When you enter a contract with another party, you expect them to execute their obligations as per the terms of your agreement. However, they may fail to do that in some cases without legal reasons, thereby breaching the contract.
Given that the consequences of a breach can be costly to your business, how do you go about proving your case? Below is what you need to show.
The existence of a legally binding agreement
Usually, contracts have key components that make them binding to the parties. While your agreement can be oral or written, it must have an offer that the other party accepts with some consideration, such as payment.
You performed your obligations
You must show that you played your part and that no lapse on your end was the reason for the breach. By adhering to the terms of a contract, you are entitled to enforce it.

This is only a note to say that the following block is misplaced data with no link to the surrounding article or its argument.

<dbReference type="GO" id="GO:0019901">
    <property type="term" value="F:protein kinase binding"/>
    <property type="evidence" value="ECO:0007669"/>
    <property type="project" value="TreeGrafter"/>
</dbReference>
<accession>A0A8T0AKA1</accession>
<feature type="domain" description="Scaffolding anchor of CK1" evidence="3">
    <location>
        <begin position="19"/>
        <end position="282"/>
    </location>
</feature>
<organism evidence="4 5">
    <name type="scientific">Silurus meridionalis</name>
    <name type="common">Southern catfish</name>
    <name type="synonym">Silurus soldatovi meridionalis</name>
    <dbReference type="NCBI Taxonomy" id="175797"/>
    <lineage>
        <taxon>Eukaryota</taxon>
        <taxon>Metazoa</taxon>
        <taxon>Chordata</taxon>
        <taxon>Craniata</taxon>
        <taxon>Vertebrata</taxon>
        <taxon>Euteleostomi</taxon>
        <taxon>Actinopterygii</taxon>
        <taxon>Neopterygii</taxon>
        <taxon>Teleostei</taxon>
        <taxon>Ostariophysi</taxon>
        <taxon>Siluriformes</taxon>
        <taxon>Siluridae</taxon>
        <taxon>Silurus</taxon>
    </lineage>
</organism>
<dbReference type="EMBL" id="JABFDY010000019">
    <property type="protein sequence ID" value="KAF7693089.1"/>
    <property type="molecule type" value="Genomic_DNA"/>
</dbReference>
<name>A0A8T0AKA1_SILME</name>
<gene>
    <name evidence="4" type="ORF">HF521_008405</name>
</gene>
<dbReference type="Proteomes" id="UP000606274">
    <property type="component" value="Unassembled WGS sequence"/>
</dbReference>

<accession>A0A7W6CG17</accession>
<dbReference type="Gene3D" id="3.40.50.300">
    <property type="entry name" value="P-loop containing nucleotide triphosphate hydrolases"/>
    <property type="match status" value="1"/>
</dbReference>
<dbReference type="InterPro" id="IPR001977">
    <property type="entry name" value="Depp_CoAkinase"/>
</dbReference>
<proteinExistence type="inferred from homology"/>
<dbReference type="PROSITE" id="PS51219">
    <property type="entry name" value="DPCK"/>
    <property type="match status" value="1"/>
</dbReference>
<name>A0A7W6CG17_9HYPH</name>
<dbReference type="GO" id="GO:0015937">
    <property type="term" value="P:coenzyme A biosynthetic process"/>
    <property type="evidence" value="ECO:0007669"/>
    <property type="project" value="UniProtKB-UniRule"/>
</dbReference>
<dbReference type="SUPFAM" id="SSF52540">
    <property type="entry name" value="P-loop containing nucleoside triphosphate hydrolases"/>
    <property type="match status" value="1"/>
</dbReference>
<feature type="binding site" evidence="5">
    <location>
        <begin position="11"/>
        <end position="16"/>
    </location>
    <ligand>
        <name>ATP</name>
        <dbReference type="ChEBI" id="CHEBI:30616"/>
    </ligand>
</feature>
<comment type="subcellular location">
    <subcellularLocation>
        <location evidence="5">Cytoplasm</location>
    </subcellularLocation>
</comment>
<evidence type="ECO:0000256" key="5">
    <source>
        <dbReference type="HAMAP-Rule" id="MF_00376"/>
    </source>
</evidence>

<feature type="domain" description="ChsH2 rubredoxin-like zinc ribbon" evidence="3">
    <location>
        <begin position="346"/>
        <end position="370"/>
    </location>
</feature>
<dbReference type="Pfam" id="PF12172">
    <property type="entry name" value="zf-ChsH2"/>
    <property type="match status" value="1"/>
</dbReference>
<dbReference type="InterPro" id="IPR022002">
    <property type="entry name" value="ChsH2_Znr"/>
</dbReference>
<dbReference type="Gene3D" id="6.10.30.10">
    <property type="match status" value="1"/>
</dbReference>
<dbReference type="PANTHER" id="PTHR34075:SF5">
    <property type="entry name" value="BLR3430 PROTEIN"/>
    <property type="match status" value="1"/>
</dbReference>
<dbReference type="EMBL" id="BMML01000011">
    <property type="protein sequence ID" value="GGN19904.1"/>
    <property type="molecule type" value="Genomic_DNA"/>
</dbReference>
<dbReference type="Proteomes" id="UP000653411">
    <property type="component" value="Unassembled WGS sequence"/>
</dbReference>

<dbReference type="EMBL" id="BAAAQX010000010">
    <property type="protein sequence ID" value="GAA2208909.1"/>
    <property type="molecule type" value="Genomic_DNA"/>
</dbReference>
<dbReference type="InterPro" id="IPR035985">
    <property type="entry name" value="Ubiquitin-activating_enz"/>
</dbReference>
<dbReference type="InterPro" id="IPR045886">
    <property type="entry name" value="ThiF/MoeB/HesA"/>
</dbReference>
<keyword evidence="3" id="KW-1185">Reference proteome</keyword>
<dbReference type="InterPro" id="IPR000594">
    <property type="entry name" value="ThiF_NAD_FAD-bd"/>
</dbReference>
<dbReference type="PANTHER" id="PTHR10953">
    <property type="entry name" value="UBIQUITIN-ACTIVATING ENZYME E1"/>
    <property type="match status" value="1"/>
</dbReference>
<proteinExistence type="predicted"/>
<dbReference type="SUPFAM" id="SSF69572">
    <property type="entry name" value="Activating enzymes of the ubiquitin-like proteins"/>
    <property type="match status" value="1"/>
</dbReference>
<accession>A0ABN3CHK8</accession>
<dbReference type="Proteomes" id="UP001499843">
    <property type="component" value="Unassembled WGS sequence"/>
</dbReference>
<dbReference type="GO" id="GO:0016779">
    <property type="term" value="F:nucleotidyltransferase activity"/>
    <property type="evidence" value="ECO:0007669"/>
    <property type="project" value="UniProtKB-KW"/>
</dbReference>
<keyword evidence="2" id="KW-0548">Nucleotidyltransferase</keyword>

Non-performance by the other party
You also need to show that the other party materially breached the contract. A material breach has a substantial impact on the contract’s terms that prevent it from being fulfilled.
You suffered damages as a result of the breach
You need to have proof of damages or losses that came about the breach of contract. Damages may include time lost or monetary losses brought about by the breach.
Protecting your business interests
If your business incurred losses from a breach of contract, it is possible to seek a remedy for that. You can turn to the courts for relief if you have exhausted all other options in resolving the matter. However, it is necessary to have the proper documentation and knowledge of the process involved for a desirable outcome.
Remember, there is a limited time to make your claim, and the actions you take following a contract breach will determine whether or not justice will be served.